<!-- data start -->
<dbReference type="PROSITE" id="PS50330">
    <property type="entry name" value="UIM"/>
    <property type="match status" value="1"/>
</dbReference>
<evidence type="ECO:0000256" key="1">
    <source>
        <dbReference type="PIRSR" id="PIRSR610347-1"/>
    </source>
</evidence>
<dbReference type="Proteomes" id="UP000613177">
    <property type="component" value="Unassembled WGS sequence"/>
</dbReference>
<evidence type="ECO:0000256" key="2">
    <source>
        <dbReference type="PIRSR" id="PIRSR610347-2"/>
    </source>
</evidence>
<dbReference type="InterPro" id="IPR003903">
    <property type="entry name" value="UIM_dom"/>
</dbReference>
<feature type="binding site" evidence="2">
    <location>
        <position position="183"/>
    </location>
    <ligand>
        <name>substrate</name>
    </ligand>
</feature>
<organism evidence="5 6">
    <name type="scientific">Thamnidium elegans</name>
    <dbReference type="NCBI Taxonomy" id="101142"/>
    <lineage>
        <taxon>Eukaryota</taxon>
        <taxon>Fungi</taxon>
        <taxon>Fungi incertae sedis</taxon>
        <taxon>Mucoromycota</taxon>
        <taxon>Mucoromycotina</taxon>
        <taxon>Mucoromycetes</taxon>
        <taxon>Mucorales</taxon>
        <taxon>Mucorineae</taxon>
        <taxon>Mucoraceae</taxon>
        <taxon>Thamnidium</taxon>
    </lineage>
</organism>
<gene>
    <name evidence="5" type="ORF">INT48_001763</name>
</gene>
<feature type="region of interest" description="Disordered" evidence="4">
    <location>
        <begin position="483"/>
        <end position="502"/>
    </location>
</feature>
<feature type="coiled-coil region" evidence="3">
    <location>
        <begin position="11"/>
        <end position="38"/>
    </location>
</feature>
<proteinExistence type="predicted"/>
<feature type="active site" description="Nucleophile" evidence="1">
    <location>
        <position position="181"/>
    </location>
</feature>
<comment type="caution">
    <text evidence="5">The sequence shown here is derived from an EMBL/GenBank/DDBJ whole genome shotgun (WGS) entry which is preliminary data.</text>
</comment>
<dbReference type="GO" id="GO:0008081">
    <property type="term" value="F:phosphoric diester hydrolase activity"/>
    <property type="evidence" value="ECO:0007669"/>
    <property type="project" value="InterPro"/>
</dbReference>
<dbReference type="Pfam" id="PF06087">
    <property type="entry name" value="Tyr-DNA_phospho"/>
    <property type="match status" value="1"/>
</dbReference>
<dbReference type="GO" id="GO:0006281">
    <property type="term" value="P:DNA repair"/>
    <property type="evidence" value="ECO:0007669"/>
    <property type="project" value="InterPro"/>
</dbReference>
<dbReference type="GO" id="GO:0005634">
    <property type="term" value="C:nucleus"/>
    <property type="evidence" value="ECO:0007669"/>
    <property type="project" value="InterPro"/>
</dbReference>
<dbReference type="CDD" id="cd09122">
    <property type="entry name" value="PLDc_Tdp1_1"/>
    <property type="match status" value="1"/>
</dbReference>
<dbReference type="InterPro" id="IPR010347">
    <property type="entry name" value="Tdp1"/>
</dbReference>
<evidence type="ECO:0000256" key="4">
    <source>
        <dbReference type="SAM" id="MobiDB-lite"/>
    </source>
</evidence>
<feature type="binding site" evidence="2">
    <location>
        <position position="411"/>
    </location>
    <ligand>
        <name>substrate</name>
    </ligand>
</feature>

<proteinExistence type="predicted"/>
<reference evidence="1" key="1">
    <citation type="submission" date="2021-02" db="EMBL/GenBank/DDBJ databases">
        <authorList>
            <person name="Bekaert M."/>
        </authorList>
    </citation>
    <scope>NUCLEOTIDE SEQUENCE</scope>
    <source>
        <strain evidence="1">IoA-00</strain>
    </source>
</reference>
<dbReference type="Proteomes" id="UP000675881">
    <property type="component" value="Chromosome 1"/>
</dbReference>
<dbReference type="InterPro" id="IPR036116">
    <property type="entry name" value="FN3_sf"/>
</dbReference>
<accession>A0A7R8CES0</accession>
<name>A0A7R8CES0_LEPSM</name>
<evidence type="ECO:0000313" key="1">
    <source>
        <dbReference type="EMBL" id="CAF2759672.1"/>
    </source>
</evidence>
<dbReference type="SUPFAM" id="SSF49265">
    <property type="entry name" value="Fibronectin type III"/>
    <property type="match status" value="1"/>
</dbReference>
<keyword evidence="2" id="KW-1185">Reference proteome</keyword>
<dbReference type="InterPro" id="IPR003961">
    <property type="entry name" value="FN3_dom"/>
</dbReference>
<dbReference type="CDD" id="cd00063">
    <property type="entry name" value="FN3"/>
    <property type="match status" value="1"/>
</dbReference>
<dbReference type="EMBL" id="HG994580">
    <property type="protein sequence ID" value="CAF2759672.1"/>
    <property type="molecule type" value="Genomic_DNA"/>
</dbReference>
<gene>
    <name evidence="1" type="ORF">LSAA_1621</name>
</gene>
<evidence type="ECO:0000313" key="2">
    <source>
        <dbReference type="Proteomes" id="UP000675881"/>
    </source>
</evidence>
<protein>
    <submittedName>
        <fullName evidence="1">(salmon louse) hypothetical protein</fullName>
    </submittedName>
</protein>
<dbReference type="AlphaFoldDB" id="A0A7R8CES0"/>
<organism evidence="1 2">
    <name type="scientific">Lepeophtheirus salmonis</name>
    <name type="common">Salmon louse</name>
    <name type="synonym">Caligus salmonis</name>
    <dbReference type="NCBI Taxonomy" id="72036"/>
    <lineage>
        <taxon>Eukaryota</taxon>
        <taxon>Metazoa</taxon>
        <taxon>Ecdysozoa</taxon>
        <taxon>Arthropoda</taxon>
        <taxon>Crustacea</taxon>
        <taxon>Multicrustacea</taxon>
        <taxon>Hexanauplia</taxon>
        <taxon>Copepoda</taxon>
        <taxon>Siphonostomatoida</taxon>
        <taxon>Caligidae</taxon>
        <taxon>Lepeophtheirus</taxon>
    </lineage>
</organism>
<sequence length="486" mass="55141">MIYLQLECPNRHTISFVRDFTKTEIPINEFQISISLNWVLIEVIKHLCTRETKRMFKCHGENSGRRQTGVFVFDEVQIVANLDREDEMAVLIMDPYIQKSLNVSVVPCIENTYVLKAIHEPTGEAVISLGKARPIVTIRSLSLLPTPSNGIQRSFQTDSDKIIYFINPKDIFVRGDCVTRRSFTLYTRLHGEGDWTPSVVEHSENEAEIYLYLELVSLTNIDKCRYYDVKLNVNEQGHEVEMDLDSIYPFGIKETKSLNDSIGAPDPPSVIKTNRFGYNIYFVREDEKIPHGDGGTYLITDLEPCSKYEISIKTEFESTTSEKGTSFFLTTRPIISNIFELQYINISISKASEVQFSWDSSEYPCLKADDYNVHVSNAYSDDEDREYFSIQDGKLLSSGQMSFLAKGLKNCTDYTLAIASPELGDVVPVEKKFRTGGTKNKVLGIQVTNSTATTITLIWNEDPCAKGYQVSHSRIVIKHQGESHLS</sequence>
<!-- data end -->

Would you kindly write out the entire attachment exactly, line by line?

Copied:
<dbReference type="PROSITE" id="PS50330">
    <property type="entry name" value="UIM"/>
    <property type="match status" value="1"/>
</dbReference>
<evidence type="ECO:0000256" key="1">
    <source>
        <dbReference type="PIRSR" id="PIRSR610347-1"/>
    </source>
</evidence>
<dbReference type="Proteomes" id="UP000613177">
    <property type="component" value="Unassembled WGS sequence"/>
</dbReference>
<evidence type="ECO:0000256" key="2">
    <source>
        <dbReference type="PIRSR" id="PIRSR610347-2"/>
    </source>
</evidence>
<dbReference type="InterPro" id="IPR003903">
    <property type="entry name" value="UIM_dom"/>
</dbReference>
<feature type="binding site" evidence="2">
    <location>
        <position position="183"/>
    </location>
    <ligand>
        <name>substrate</name>
    </ligand>
</feature>
<organism evidence="5 6">
    <name type="scientific">Thamnidium elegans</name>
    <dbReference type="NCBI Taxonomy" id="101142"/>
    <lineage>
        <taxon>Eukaryota</taxon>
        <taxon>Fungi</taxon>
        <taxon>Fungi incertae sedis</taxon>
        <taxon>Mucoromycota</taxon>
        <taxon>Mucoromycotina</taxon>
        <taxon>Mucoromycetes</taxon>
        <taxon>Mucorales</taxon>
        <taxon>Mucorineae</taxon>
        <taxon>Mucoraceae</taxon>
        <taxon>Thamnidium</taxon>
    </lineage>
</organism>
<gene>
    <name evidence="5" type="ORF">INT48_001763</name>
</gene>
<feature type="region of interest" description="Disordered" evidence="4">
    <location>
        <begin position="483"/>
        <end position="502"/>
    </location>
</feature>
<feature type="coiled-coil region" evidence="3">
    <location>
        <begin position="11"/>
        <end position="38"/>
    </location>
</feature>
<proteinExistence type="predicted"/>
<feature type="active site" description="Nucleophile" evidence="1">
    <location>
        <position position="181"/>
    </location>
</feature>
<comment type="caution">
    <text evidence="5">The sequence shown here is derived from an EMBL/GenBank/DDBJ whole genome shotgun (WGS) entry which is preliminary data.</text>
</comment>
<dbReference type="GO" id="GO:0008081">
    <property type="term" value="F:phosphoric diester hydrolase activity"/>
    <property type="evidence" value="ECO:0007669"/>
    <property type="project" value="InterPro"/>
</dbReference>
<dbReference type="Pfam" id="PF06087">
    <property type="entry name" value="Tyr-DNA_phospho"/>
    <property type="match status" value="1"/>
</dbReference>
<dbReference type="GO" id="GO:0006281">
    <property type="term" value="P:DNA repair"/>
    <property type="evidence" value="ECO:0007669"/>
    <property type="project" value="InterPro"/>
</dbReference>
<dbReference type="GO" id="GO:0005634">
    <property type="term" value="C:nucleus"/>
    <property type="evidence" value="ECO:0007669"/>
    <property type="project" value="InterPro"/>
</dbReference>
<dbReference type="CDD" id="cd09122">
    <property type="entry name" value="PLDc_Tdp1_1"/>
    <property type="match status" value="1"/>
</dbReference>
<dbReference type="InterPro" id="IPR010347">
    <property type="entry name" value="Tdp1"/>
</dbReference>
<evidence type="ECO:0000256" key="4">
    <source>
        <dbReference type="SAM" id="MobiDB-lite"/>
    </source>
</evidence>
<feature type="binding site" evidence="2">
    <location>
        <position position="411"/>
    </location>
    <ligand>
        <name>substrate</name>
    </ligand>
</feature>

<proteinExistence type="predicted"/>
<reference evidence="1" key="1">
    <citation type="submission" date="2021-02" db="EMBL/GenBank/DDBJ databases">
        <authorList>
            <person name="Bekaert M."/>
        </authorList>
    </citation>
    <scope>NUCLEOTIDE SEQUENCE</scope>
    <source>
        <strain evidence="1">IoA-00</strain>
    </source>
</reference>
<dbReference type="Proteomes" id="UP000675881">
    <property type="component" value="Chromosome 1"/>
</dbReference>
<dbReference type="InterPro" id="IPR036116">
    <property type="entry name" value="FN3_sf"/>
</dbReference>
<accession>A0A7R8CES0</accession>
<name>A0A7R8CES0_LEPSM</name>
<evidence type="ECO:0000313" key="1">
    <source>
        <dbReference type="EMBL" id="CAF2759672.1"/>
    </source>
</evidence>
<dbReference type="SUPFAM" id="SSF49265">
    <property type="entry name" value="Fibronectin type III"/>
    <property type="match status" value="1"/>
</dbReference>
<keyword evidence="2" id="KW-1185">Reference proteome</keyword>
<dbReference type="InterPro" id="IPR003961">
    <property type="entry name" value="FN3_dom"/>
</dbReference>
<dbReference type="CDD" id="cd00063">
    <property type="entry name" value="FN3"/>
    <property type="match status" value="1"/>
</dbReference>
<dbReference type="EMBL" id="HG994580">
    <property type="protein sequence ID" value="CAF2759672.1"/>
    <property type="molecule type" value="Genomic_DNA"/>
</dbReference>
<gene>
    <name evidence="1" type="ORF">LSAA_1621</name>
</gene>
<evidence type="ECO:0000313" key="2">
    <source>
        <dbReference type="Proteomes" id="UP000675881"/>
    </source>
</evidence>
<protein>
    <submittedName>
        <fullName evidence="1">(salmon louse) hypothetical protein</fullName>
    </submittedName>
</protein>
<dbReference type="AlphaFoldDB" id="A0A7R8CES0"/>
<organism evidence="1 2">
    <name type="scientific">Lepeophtheirus salmonis</name>
    <name type="common">Salmon louse</name>
    <name type="synonym">Caligus salmonis</name>
    <dbReference type="NCBI Taxonomy" id="72036"/>
    <lineage>
        <taxon>Eukaryota</taxon>
        <taxon>Metazoa</taxon>
        <taxon>Ecdysozoa</taxon>
        <taxon>Arthropoda</taxon>
        <taxon>Crustacea</taxon>
        <taxon>Multicrustacea</taxon>
        <taxon>Hexanauplia</taxon>
        <taxon>Copepoda</taxon>
        <taxon>Siphonostomatoida</taxon>
        <taxon>Caligidae</taxon>
        <taxon>Lepeophtheirus</taxon>
    </lineage>
</organism>
<sequence length="486" mass="55141">MIYLQLECPNRHTISFVRDFTKTEIPINEFQISISLNWVLIEVIKHLCTRETKRMFKCHGENSGRRQTGVFVFDEVQIVANLDREDEMAVLIMDPYIQKSLNVSVVPCIENTYVLKAIHEPTGEAVISLGKARPIVTIRSLSLLPTPSNGIQRSFQTDSDKIIYFINPKDIFVRGDCVTRRSFTLYTRLHGEGDWTPSVVEHSENEAEIYLYLELVSLTNIDKCRYYDVKLNVNEQGHEVEMDLDSIYPFGIKETKSLNDSIGAPDPPSVIKTNRFGYNIYFVREDEKIPHGDGGTYLITDLEPCSKYEISIKTEFESTTSEKGTSFFLTTRPIISNIFELQYINISISKASEVQFSWDSSEYPCLKADDYNVHVSNAYSDDEDREYFSIQDGKLLSSGQMSFLAKGLKNCTDYTLAIASPELGDVVPVEKKFRTGGTKNKVLGIQVTNSTATTITLIWNEDPCAKGYQVSHSRIVIKHQGESHLS</sequence>